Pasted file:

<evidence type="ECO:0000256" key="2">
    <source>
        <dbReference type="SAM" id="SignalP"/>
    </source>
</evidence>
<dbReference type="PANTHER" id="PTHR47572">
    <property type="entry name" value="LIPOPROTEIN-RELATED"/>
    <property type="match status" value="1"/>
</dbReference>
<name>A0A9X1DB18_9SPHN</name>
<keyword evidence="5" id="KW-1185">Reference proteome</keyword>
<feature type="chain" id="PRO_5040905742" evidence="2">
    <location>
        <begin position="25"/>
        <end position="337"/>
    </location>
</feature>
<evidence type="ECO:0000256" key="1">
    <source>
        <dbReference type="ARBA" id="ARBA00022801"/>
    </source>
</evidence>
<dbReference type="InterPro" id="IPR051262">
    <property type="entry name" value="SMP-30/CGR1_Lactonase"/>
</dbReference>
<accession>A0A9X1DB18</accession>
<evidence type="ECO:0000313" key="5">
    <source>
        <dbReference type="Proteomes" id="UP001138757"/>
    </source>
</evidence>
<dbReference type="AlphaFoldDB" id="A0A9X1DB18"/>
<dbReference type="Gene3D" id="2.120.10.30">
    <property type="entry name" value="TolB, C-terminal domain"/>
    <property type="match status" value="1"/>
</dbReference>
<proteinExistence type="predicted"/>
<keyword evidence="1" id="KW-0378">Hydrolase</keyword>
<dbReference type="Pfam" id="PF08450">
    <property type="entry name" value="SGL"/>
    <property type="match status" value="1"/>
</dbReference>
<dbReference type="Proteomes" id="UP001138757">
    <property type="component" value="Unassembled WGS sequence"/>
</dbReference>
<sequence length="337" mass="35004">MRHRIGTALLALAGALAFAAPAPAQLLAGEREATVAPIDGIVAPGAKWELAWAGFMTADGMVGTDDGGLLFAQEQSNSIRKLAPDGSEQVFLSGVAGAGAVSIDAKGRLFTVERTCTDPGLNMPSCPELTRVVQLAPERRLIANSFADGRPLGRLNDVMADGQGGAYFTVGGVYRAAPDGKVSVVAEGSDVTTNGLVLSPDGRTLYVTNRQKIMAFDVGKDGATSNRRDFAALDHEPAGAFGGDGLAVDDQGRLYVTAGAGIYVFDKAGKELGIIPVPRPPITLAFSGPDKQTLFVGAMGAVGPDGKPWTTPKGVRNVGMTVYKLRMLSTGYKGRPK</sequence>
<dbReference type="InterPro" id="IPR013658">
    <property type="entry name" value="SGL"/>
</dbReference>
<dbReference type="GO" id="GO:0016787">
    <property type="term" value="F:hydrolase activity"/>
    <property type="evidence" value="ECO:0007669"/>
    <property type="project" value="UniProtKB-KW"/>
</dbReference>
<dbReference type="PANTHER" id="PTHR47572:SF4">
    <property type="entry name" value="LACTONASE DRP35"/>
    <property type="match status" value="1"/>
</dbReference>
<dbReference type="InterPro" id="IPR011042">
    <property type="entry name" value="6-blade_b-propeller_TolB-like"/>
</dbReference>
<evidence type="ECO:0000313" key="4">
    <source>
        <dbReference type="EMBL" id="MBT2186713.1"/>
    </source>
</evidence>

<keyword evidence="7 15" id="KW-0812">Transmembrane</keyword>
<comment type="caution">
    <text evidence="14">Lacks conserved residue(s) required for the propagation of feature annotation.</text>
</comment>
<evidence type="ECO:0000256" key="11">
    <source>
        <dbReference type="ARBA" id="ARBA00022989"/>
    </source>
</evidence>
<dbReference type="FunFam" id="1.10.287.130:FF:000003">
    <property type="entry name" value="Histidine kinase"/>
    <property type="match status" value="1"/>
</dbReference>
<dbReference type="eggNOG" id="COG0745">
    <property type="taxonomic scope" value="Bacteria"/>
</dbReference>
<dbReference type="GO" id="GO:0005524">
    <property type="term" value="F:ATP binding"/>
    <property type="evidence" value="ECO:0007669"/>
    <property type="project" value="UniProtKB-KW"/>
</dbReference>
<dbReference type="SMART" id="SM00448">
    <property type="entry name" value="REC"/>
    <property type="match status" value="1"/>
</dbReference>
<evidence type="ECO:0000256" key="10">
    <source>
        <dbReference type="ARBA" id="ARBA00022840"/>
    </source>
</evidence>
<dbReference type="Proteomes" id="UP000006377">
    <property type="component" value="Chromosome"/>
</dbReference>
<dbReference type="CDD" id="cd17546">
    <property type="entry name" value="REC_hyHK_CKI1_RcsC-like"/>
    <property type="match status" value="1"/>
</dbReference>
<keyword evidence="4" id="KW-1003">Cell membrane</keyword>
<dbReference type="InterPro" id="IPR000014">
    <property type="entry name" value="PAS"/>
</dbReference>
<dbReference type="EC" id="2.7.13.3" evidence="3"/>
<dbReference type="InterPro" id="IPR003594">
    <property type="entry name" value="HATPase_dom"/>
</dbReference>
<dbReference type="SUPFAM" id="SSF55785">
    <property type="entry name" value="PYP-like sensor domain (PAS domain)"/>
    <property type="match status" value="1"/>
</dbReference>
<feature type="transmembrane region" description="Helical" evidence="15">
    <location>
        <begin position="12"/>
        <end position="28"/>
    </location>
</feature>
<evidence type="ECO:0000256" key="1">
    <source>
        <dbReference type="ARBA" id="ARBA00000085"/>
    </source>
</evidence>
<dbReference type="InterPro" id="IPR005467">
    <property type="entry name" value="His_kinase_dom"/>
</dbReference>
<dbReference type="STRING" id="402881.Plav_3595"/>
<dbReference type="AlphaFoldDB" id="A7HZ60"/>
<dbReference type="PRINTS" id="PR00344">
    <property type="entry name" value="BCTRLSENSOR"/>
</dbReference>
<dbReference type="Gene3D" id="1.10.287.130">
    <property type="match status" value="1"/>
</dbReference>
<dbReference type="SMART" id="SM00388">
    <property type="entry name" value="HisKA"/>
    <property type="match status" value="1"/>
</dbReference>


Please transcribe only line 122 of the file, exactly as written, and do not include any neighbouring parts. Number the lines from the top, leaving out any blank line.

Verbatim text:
<evidence type="ECO:0000256" key="1">